School. Does She Really Have to Go?


This morning Little P was thrilled to have the entire playground to herself. She was dizzy with choice, running from slide to swing to roundabout and back again. There was a soft drizzle falling and the only sounds were the seagulls and the waves. As I watched her play I realised that this is probably our last free September.  Next year she will be old enough for preschool and then our Septembers will become all about back to school.

I like September it always feels full of possibility and fills me with the thrill of expectation. As a child I mostly enjoyed school and looked forward to returning after the summer holidays. I used to get so excited about my new school books and uniform. But for some reason I feel a resistance about sending Little P to school. I realise I have the usual reluctance that most parents have about letting go of the baby years. A sadness about the passing of time and children growing older. But there’s something else niggling away at me, something more than that.

I know that that there are many positives about school. Making friends, learning to cooperate, feeling part of a team and that’s before I even get to the educational benefits.  But now that I have my own daughter I feel the need to question the fact that she’ll go to school rather than just accepting it as the status quo. Although I enjoyed lots of elements of school I can also remember the relentless routine. I distinctly remember feeling trapped by that routine. Some days I really wanted to play outside, stay with my mum or just do my own thing. The pace of learning didn’t always suit me either. Too much time spent on the subjects I found easy or didn’t enjoy and not enough time on the ones I found difficult or did enjoy. Art was my favourite and it was frustrating as a child to be interrupted in the middle of painting to move on to maths or Irish. There never seemed to be enough time to get into a subject in any really depth, particularly in a large class with a busy teacher.


Perhaps conventional school isn’t necessarily the best option for every child. Some children are just suited to a different way of learning. Maybe they need more time or less time, maybe they’re visual learners or more physical learners. Maybe they learn better when left alone. Schools have evolved to function in the best way to suit the majority of children. They obviously need to work effectively for large groups. Our education system, with hard working and dedicated teachers, delivers incredibly well teaching the curriculum. But it’s often not possible to include everything in that curriculum and certain things are inevitably left out. Things like problem solving or critical thinking, risk taking or decision making, even creativity. Sometimes there just isn’t the time or the resources or maybe there are certain things that simply can’t be taught in a classroom environment. School is limited because it is such a static environment. A classroom can’t recreate the dynamics of the real world going on outside the windows. Could children learn more valuable lessons out there?

But even as I write this I know that these are the words of an idealist, a dreamer. The truth is that when the time comes Little P will probably head off to school just like most of her peers. We need to make a living just like every other parent and what other options do we have? The time required for home education seems like a luxury that is just not within our grasp. Maybe in the future education and work will both become more flexible. Time in the classroom could be combined with projects completed at home or outside in the real world. For learning is something organic that doesn’t start or end at the school gate. I realise that I’m learning just as much, if not more, from my daughter as she is from me.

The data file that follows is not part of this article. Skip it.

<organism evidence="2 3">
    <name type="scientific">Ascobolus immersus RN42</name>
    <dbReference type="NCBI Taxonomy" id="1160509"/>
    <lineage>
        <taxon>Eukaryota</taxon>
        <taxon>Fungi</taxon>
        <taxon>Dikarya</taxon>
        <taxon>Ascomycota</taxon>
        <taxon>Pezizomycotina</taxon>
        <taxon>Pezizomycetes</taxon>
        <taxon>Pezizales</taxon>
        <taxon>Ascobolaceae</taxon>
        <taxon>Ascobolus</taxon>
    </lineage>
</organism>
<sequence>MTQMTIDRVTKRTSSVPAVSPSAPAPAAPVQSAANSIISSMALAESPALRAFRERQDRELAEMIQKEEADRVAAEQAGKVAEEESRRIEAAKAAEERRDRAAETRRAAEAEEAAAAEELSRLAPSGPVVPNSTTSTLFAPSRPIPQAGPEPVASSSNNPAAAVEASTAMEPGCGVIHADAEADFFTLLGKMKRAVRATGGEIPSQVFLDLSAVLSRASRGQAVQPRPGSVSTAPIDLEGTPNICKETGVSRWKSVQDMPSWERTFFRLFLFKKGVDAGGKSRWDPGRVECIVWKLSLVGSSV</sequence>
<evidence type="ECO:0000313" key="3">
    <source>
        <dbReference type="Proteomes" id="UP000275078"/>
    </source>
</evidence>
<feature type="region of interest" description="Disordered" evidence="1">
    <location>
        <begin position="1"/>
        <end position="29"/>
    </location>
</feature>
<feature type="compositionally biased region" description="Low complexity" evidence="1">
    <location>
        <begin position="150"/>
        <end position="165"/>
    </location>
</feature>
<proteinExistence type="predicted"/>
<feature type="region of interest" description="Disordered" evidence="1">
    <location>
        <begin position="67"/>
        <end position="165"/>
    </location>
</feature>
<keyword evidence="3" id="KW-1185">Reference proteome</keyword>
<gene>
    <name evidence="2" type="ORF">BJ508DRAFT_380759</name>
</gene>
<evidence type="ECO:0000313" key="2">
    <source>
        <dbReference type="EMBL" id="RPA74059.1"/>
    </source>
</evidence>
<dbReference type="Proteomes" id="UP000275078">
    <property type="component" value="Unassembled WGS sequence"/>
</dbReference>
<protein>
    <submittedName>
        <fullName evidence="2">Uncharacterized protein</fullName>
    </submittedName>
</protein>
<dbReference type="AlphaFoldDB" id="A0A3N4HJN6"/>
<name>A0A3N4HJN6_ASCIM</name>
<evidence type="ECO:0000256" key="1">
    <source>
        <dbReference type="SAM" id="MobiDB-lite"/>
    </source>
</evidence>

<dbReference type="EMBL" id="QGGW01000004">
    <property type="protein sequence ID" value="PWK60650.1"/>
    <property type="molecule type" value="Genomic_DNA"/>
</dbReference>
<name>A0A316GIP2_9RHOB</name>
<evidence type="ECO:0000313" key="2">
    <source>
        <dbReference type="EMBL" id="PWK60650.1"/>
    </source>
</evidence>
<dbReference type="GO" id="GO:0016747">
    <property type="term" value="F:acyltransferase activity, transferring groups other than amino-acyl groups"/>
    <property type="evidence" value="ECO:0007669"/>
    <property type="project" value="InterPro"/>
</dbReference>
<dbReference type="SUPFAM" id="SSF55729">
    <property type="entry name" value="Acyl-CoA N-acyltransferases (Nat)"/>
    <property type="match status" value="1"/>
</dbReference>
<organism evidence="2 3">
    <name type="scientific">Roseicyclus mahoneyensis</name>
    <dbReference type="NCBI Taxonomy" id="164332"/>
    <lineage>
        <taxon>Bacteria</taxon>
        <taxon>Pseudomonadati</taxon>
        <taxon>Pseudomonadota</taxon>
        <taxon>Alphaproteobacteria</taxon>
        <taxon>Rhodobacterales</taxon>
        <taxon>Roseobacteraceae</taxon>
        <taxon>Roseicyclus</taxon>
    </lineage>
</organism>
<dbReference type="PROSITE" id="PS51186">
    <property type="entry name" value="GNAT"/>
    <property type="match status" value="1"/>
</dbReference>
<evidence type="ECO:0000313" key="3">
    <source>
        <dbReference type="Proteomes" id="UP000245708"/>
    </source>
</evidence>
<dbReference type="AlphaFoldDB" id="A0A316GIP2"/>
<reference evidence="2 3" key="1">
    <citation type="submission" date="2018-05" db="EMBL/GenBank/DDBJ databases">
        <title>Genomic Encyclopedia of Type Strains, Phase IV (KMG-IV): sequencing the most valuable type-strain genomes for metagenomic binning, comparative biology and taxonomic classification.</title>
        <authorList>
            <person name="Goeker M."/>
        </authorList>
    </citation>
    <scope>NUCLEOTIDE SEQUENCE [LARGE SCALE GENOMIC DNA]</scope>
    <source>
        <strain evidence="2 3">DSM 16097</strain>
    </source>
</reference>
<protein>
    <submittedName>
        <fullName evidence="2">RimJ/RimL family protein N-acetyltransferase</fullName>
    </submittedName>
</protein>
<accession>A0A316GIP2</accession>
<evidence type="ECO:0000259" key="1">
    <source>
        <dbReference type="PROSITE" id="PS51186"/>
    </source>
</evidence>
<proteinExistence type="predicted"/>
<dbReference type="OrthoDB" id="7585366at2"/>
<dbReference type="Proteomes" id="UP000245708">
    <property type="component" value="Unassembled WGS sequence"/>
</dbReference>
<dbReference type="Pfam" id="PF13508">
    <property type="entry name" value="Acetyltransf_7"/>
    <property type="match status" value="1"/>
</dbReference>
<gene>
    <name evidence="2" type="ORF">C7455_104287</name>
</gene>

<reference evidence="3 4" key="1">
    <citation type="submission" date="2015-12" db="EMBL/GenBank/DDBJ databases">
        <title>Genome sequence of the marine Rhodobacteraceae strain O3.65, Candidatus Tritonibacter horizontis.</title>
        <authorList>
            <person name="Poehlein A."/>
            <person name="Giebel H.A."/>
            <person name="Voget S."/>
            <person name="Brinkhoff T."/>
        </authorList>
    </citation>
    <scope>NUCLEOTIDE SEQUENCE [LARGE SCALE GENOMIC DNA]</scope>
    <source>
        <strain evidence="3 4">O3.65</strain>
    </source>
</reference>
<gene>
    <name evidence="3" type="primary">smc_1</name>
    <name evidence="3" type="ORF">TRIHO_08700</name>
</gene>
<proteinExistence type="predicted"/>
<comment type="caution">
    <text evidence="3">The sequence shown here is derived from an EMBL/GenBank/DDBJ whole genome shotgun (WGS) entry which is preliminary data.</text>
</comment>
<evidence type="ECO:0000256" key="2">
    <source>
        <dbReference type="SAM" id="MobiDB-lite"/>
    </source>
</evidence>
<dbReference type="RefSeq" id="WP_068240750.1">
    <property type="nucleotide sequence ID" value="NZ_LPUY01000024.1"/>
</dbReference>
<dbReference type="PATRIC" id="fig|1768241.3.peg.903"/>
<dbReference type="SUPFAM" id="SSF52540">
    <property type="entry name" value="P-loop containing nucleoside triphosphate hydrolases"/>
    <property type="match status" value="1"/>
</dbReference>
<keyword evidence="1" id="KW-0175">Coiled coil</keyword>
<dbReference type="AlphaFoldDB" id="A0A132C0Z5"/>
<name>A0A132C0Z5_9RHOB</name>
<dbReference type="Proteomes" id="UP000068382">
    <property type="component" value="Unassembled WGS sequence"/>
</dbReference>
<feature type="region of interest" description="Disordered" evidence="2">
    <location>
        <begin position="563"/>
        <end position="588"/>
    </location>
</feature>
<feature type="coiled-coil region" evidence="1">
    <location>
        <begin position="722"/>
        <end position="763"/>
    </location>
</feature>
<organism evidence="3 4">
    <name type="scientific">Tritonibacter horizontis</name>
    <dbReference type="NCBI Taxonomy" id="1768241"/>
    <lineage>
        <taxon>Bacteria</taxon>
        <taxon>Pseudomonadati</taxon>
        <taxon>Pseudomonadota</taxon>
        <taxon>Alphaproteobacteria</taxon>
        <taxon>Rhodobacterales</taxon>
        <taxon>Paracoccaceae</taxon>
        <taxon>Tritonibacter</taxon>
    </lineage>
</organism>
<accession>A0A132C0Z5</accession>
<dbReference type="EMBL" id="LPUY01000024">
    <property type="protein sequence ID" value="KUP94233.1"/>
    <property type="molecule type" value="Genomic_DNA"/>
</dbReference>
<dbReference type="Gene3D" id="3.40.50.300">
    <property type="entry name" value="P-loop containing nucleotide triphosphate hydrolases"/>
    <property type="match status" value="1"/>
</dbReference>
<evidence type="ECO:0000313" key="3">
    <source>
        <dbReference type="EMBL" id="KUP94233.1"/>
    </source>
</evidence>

So my words may seem a little impractical, even dreamy, but whether my daughter goes to school or not I hope that she’ll still grow up questioning the status quo. Just like her mum.


Author: wildatlanticmum

West coast of Ireland is my new home. Mum to a very bossy toddler. Sea swimmer, nature lover, part-time doodler & social media novice.

6 thoughts on “School. Does She Really Have to Go?”

  1. Hi Wild Atlantic Mum, I read your article about school. Myself and my partner felt the same, and our oldest child attended conventional school for 3 years. We didn’t think that there were very many other viable options – reflecting your sentiments in the article. Then we came across the Democratic School movement. The first of these schools opened in North Wicklow in 2016, and then second one opened in Sligo, this year . We have moved from co Meath to the North West so that our children can attend the school, and so far so great! There are other parent groups being set up around the country to develop schools in their areas, including Galway and Cork. And who knows, maybe Kerry! wishing you the very best with it all, Julie


    1. Hi Julie, thanks so much for getting in touch. They sound exactly what we’re looking for! I really love the idea of school but just find traditional school a bit restrictive. I’ll do some research and see if there are any parents in Kerry that are feeling the same way. It’s great to hear your daughters are happy there and great to hear so many other parents feel the same! Thanks again for the information- really appreciate it👍June


      1. That’s great I’ll take a look at that Facebook page (I’m not actually on Facebook myself but my partner is). I was reading your blog earlier and really enjoying and recognising alot of the highly sensitive traits in myself both as a child and adult! So that has been a real epiphany!!😀👍👍


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